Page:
When I was in college at Loyola University Chicago, a friend whom I hadn't seen in a while told me that he had stopped attending Mass regularly. He then said, "With Lent coming up, I'm going to start going back." Half joking I ask him, "If you haven't been going to church, then how did you know Lent was coming?" He replied back with a similar joking tone, "I still read the bulletin!"
Several weeks later on a Friday in Lent, I was at the Old Orchard Mall in Skokie with two college friends who were also Catholic. While we were getting something to eat at the food court, I surprised to see that my friends (who similar to me attended Catholic grade schools and high schools) were ordering items that had meat. When I asked them about it, it was as if I was the only one in the entire world who actually followed the Lenten observances.
What is it about Lent that captivates, yet is so polarizing? Whether you are attending Mass regularly or not, there's something about Lent that gets our attention, and people tend to fall to either one side or the other- either they do their best to take Lent seriously and take on the Lenten observances, or they know Lent is happening around them and could care less to partake.
Regardless of which side people fall on, you might find them in church on Ash Wednesday. It's one of the most attended days of the year next to Christmas and Easter, and it isn't even a holy day of obligation. It's not on the same date every year, there's no associated holiday retail sales, yet people still seem to know when it is. Even the evening news will have a lot of coverage of people going to church for Ash Wednesday. So what is it that makes people drawn to churches on that day, to the point where additional liturgies are scheduled and priests are on standby to give out ashes?
If I had to make a guess, it's our humanity. Whether Lent is just someone's Ash Wednesday attendance, the full 40 day observance, or somewhere in between, each of us has a need to recognize that we are the created and that we owe something to the Creator for our shortcomings, for not being all that we were intended to be. Somehow we know this, and at least once a year we have a chance to acknowledge it.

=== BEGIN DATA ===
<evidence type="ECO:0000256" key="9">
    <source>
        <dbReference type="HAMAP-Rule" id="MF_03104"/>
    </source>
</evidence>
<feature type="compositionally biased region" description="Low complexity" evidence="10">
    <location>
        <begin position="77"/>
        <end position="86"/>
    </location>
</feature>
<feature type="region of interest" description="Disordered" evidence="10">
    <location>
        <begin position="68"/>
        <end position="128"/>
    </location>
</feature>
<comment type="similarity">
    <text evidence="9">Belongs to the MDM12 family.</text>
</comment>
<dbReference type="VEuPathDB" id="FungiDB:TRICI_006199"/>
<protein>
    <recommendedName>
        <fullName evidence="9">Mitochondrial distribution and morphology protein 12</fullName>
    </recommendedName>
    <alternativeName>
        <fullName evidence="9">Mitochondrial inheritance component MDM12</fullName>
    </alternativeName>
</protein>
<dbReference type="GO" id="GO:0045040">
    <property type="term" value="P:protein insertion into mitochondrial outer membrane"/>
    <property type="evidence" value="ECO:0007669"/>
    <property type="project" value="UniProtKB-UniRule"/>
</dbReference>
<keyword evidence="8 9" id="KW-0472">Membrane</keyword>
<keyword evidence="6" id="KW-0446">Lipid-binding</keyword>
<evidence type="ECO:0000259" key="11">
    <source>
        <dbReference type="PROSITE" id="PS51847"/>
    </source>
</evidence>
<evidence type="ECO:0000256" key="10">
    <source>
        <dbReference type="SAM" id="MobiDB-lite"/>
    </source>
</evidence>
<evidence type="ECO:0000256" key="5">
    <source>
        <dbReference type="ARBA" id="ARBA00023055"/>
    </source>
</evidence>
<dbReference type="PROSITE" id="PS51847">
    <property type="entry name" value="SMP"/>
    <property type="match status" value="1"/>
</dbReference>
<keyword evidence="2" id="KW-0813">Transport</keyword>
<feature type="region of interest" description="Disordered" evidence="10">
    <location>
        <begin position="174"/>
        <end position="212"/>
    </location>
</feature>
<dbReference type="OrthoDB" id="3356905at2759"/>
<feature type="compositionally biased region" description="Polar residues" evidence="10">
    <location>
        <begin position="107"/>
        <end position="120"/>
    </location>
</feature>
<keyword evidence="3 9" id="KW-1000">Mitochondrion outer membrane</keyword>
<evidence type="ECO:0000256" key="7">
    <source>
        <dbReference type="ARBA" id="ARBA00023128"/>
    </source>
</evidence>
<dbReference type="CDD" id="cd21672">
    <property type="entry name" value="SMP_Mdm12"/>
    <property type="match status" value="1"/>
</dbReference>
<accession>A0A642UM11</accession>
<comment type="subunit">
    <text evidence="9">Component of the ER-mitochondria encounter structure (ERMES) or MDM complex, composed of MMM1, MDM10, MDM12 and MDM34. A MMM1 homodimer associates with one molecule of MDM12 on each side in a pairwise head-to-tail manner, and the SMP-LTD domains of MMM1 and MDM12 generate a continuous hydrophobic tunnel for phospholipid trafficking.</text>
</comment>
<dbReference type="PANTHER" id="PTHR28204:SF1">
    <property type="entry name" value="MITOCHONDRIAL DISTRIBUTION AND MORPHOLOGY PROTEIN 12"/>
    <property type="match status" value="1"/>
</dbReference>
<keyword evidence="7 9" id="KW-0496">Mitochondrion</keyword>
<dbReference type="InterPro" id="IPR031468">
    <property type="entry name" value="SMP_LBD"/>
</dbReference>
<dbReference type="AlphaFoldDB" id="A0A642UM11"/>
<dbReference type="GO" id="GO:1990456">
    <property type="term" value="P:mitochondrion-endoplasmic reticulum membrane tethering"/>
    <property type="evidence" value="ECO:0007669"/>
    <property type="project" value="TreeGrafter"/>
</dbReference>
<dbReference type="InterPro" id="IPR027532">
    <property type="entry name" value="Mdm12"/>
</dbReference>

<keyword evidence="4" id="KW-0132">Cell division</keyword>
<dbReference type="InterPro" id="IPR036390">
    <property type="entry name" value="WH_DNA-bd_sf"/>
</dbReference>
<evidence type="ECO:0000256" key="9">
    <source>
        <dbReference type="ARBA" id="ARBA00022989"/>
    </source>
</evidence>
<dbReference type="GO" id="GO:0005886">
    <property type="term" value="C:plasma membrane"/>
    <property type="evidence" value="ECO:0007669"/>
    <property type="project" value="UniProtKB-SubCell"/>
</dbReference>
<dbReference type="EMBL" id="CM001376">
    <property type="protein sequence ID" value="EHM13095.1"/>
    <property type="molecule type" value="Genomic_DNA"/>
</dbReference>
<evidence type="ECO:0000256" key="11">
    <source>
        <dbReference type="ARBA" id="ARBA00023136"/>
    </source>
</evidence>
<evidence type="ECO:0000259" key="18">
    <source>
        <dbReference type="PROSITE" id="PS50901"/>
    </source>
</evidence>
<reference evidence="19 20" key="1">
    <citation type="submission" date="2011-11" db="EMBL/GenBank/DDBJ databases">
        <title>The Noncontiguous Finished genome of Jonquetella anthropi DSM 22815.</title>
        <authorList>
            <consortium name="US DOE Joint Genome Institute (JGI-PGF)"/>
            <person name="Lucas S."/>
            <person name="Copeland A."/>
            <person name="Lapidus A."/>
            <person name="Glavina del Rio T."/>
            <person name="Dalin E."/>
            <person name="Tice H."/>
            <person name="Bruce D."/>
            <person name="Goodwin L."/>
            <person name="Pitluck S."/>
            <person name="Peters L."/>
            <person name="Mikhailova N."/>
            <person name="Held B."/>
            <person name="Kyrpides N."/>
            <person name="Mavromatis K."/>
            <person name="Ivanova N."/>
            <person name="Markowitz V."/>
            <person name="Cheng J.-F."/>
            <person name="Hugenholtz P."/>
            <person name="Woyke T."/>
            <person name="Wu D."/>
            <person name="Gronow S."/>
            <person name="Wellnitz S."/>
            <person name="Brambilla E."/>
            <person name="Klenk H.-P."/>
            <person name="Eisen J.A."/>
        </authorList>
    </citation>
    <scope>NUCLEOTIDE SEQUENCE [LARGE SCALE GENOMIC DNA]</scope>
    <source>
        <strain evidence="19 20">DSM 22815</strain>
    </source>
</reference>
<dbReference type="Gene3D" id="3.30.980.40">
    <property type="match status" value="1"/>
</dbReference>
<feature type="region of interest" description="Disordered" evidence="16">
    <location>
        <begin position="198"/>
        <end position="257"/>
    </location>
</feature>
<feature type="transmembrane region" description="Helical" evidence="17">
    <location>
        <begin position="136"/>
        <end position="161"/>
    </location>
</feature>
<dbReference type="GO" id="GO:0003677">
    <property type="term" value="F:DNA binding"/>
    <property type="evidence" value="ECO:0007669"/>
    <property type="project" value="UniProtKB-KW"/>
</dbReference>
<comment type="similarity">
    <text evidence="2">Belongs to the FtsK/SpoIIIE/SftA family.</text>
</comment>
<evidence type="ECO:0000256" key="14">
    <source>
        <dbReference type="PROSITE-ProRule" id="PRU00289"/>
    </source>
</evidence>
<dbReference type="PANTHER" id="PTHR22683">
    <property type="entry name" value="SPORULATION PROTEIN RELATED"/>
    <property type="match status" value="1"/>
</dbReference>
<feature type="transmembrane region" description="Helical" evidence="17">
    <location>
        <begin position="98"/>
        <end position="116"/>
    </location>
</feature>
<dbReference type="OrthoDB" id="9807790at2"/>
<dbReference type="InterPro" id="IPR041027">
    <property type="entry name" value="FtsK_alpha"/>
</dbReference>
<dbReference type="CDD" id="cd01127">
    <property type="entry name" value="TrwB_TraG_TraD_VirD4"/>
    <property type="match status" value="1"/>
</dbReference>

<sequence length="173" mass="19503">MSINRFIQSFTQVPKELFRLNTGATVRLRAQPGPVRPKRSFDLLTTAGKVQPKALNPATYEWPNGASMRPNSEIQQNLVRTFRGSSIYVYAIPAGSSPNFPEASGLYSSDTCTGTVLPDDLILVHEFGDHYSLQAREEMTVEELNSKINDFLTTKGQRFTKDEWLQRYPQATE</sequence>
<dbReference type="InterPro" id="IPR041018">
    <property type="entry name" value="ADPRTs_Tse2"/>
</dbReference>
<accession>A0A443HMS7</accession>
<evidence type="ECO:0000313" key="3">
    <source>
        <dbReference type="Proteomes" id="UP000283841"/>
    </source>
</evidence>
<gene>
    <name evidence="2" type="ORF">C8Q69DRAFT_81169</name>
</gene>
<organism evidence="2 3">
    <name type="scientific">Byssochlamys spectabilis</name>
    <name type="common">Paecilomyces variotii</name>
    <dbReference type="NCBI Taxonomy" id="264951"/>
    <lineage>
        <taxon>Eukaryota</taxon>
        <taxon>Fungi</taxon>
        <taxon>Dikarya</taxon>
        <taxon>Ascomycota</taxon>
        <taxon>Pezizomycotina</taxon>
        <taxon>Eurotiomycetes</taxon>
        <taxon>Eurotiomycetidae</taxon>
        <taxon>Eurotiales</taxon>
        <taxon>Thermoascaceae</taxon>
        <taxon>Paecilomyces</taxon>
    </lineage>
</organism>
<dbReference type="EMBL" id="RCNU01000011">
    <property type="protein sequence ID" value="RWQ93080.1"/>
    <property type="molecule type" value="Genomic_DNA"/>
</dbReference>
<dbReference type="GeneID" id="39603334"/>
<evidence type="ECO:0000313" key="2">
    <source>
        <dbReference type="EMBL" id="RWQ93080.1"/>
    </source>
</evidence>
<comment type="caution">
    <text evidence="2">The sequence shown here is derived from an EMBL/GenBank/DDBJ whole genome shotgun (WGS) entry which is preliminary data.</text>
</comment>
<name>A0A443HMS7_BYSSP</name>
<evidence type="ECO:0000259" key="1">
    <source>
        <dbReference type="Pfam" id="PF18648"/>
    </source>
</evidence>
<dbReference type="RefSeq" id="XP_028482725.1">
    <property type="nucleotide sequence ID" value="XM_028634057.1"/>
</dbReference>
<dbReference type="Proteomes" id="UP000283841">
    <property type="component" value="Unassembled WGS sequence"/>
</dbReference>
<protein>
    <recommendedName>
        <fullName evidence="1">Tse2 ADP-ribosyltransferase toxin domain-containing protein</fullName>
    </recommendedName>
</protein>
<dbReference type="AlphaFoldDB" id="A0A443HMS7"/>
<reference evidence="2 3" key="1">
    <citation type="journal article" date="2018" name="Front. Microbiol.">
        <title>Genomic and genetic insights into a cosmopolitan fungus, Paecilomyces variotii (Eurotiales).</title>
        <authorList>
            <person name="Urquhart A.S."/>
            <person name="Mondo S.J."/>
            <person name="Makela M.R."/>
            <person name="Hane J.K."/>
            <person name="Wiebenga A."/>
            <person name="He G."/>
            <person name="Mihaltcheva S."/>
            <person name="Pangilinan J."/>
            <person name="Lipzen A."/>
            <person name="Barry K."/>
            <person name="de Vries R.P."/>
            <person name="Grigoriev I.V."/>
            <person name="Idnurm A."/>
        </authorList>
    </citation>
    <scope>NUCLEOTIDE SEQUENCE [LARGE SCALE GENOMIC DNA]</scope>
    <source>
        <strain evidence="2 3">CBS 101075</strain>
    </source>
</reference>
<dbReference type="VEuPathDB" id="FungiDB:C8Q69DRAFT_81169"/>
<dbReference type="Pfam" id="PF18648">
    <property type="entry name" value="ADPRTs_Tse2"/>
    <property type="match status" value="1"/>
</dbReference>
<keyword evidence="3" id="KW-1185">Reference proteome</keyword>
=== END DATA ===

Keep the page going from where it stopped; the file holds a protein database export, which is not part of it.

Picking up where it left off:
How we participate in the Lent is a reflection of how we handle that acknowledgement. Many people try to embrace the disciplines, even doing more than expected. Others don't see any need to even try; perhaps with no desire to compare who they really are to who God wants them to be. Don't get me wrong- people who don't fast or abstain aren't out to be bad people. Depending on how formed their conscious is, threatening eternal damnation for eating a burger on Friday or for going to an all-you-can-eat lunch buffet on Ash Wednesday is probably a little much. But one thing is for sure, how Catholics respond to Lenten practices is a sign of where they are on their faith journey, and shows how seriously they take it.
Regardless of where people are, we all need to support each other. If you're one take the Lenten disciplines seriously, then support others (especially people who don't) with humble encouragement. If you don't take the Lenten disciplines seriously, then at least be supportive of the people who do. What's harder than being a Christian? Being around one during Lent.
Here are the specifics of the Lenten disciplines for Latin rite Catholics:
According to Canon Law (specifically Canons 1251-1253), Catholics age 14 and older are to abstain from meat on Fridays unless the day is a solemnity (the Annunciation and St Joseph are two solemnities that occasionally fall on a Friday in Lent). Catholics beginning their 16th year are to fast on Ash Wednesday and Good Friday. If you live in the USA, the United States Catholic Conference of Bishops has a more precise observance for the fast on Ash Wednesday and Good Friday: age 18 to 60.
Some last tidbits about Lent:
The Lenten season begins on Ash Wednesday and concludes the afternoon of Holy Thursday. Holy Thursday afternoon through the Easter Vigil is considered the Easter Triduum, which is really a liturgical season of its own.
You'll notice a few minor changes in the liturgy during this time. The Gloria will be omitted, with the exception of St Joseph (March 19), the Annunciation (usually March 25, transferred to April 8 in 2012) and the Chrism Mass. Alleluia is not said/sung from Ash Wednesday until the gospel acclamation at the Easter Vigil. The liturgical color is violet, even on memorials of saints. The only exceptions are the solemnities (which are white), Laetare Sunday (rose), Palm Sunday (red), and the Chrism Mass (white). It is custom to lessen liturgical decorations and music is generally simplified during Lent.